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The Case For AC Milan Keeping Marco Giampaolo

All of the talk is about how - and why - Milan are getting rid of Giampaolo. Let’s hold on for a second.

Marco Giampaolo, head coach of Ac Milan, looks on before the... Photo by Marco Canoniero/LightRocket via Getty Images

AC Milan are not great, Bob.

Nearing the end of a decade of misery Milan continue, for the moment, to be miserable. After having missed out on the Champions League by a single point, leadership rightfully adjusted the course of the club - the team would focus on bringing in young, (relatively) affordable players with tremendous upside that can grow and mature with the new Milan. This direction resulted in the turnover of both Sporting Director Leonardo and manager Gennaro Gattuso.

Legend Paolo Maldini pretty quickly took over as Sporting Director, but the club took a detailed approach to identify and hire the new manager. Eventually, they brought in Marco Giampaolo from Sampdoria, known for his possession-based style of attacking football, generally played with a midfield diamond. He had his say in incoming players as he worked to implement an identity on this club. And the results have been... disastrous.

Literally, the results have been disastrous. Milan have lost four of their first six for the first time in almost sixty years, and sit 16th in the table (on goal differential, but still). That’s really bad!

I fully understand the idea of sacking Giampaolo right now, acting quick before the season ostensibly slips away. I just completely disagree. Let’s take a look at all the reasons we’re seeing people say he should be sacked, and why they’re (in my opinion) not necessarily right.

The results simply aren’t good enough.

As we just touched on, this is quite literally right - at no point should a club like this ever be anywhere near the relegation zone. However, once you dig a bit deeper, what’s below the surface gives some cause for cautious optimism.

We’re only six games into the season, so the sample isn’t massive, but some underlying metrics point toward Milan being due for an upward trend. They’ve given up 1.09 goals/90 minutes this season, with an expected goals against of 1.1 per 90. So, while the defensive performances haven’t been particularly good, the defensive results are about what they should be.

On the other hand, Milan are averaging 0.73 G/90, with an xGF/90 of 1.02. Which is to say, Milan’s attack is underperforming by about 30% - that’s a lot! For our purposes, we can say that they could easily have another 2 goals under their belt - looking back at Milan’s schedule, that could have turned into maybe an extra 4 points. That would give Milan 10 points on the season, good enough for a tie at 6th place, right back in the European places.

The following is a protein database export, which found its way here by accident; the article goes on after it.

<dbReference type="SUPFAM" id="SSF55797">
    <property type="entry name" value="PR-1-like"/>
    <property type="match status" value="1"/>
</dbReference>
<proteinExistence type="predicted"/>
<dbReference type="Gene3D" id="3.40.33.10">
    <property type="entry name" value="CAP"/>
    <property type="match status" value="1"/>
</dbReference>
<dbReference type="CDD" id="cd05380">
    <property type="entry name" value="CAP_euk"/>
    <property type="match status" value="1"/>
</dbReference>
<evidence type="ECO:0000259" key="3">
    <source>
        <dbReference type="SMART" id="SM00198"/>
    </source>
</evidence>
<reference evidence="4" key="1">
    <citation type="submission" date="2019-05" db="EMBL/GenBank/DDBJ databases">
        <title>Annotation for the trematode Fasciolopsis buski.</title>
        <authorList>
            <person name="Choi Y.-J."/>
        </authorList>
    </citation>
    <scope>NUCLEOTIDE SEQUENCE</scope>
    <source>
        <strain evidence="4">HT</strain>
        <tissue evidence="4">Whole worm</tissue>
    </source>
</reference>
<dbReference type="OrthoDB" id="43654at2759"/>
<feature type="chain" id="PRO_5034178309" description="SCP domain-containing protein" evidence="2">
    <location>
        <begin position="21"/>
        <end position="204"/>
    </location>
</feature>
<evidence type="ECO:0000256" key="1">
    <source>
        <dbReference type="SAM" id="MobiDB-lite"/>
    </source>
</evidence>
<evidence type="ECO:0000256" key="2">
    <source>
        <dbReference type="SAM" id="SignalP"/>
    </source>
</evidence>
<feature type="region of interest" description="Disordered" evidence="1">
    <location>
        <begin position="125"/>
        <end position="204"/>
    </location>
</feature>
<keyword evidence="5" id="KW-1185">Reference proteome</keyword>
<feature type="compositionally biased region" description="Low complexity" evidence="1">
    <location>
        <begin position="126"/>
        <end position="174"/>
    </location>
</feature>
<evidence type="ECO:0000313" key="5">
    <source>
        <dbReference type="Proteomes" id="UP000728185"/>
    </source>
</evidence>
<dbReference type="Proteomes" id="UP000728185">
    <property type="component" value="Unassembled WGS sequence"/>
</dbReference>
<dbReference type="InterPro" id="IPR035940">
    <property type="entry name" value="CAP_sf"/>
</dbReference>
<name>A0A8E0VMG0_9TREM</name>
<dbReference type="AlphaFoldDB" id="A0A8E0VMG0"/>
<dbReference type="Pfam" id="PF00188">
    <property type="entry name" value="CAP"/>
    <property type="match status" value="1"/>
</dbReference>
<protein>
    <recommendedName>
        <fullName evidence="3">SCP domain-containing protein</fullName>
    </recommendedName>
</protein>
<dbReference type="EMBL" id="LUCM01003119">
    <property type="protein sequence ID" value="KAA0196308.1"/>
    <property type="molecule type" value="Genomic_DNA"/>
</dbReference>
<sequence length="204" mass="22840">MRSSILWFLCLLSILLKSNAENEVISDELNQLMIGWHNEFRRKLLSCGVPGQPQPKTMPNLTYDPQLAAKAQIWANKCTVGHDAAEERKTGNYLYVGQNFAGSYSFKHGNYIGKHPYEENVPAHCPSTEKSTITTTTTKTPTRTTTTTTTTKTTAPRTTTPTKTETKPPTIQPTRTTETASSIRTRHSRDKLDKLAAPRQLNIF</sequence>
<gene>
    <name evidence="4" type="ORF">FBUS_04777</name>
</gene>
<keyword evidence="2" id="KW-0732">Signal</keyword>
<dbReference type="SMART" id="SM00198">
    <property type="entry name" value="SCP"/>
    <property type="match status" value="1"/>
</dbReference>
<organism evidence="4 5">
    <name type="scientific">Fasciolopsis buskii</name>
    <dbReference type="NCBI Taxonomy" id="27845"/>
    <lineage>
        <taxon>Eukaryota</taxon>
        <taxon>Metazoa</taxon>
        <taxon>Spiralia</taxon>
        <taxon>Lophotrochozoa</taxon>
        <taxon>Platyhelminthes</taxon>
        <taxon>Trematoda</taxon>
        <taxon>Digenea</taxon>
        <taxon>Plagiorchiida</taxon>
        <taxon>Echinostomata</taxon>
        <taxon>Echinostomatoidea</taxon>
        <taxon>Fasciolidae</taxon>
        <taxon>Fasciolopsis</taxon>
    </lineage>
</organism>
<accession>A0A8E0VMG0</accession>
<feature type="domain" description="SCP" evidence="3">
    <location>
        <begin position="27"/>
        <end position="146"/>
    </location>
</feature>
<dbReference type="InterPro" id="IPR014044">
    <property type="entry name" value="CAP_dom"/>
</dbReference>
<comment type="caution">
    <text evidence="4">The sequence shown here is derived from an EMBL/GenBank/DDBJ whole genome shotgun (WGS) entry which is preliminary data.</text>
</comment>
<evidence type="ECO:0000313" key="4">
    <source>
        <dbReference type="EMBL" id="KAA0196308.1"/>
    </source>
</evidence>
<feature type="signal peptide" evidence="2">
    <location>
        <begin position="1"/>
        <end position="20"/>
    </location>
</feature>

Milan are drowning, but all they really need to do is remember that they’re in the shallow end and can just stand up (this is a metaphor for just finishing their damn chances).

The easiest way to turn around the team is by changing coaches.

No!

Every season, teams almost immediately go through the exercise of deciding whether or not they should sack their coach, for a myriad of reasons. One of the most important questions is almost never considered until it’s too late - who’s going to be the new coach?

Let’s say Milan get rid of Giampaolo - the name linked most often with the job is our old friend, Rino Gattuso. I love Rino as much as the next guy, but let’s think about last season: Rino philosophy of choice was sitting back in a low block and hoping to absorb any attack thrown at him, and he threw in some subpar counterattacking for good measure. They didn’t qualify for Champions League. This past summer, the club brought in players to fit into an attacking, possession-based system. In what world does Rino take that team and perform?

There are exactly two coaches out there that are both currently unemployed and would be an upgrade on Giampaolo - Max Allegri and Marcelino. The first one was seemingly randomly fired by Milan after winning a recent Scudetto, the other fired by Valencia after leading them to the Copa del Rey and the Champions League. Would either of them take this job? It’s hard to think so.

If you don’t do it now, you risk losing the season.

This is the only reason for firing Giampaolo that I’ll give the time of day.

It’s a natural reaction to think that this team needs a massive course correction, or else they’ll be flirting with the relegation zone the entire year. The results haven’t been pretty, and admittedly aren’t acceptable for a club like Milan, nor should they be.

But you need to remember - this has been six games. October just started this week. Milan still have a possible 92 points available to them! I fully understand the idea that things can get out of hand, but... it is so early.

Milan brought in Giampaolo to help give the club an identity, an identity based in attacking and rooted in possession. The used their entire summer budget to compliment that philosophy. If you cut and run now, then you throw out your entire plan to rebuild this team, and you do it in the middle of a panic.

You don’t get to take your time, you don’t get to take a step back and look at the overall philosophy, engage in negotiations meant to bring in complementary players to set your manager up for success. You don’t get to do almost literally anything the right way.

You’re throwing a new coach into the fire in the worst possible position to create positive situations in which the team can succeed. You’re blowing up a project at the first sign of trouble, signalling to everyone willing to listen that your club is in full-blown crisis, and that you don’t have the answers.

Without a doubt, there’s a time where sacking your coach mid-season is justified. It just isn’t this one.

All stats courtesy of Wyscout.

Check out our article on why Giampaolo should leave.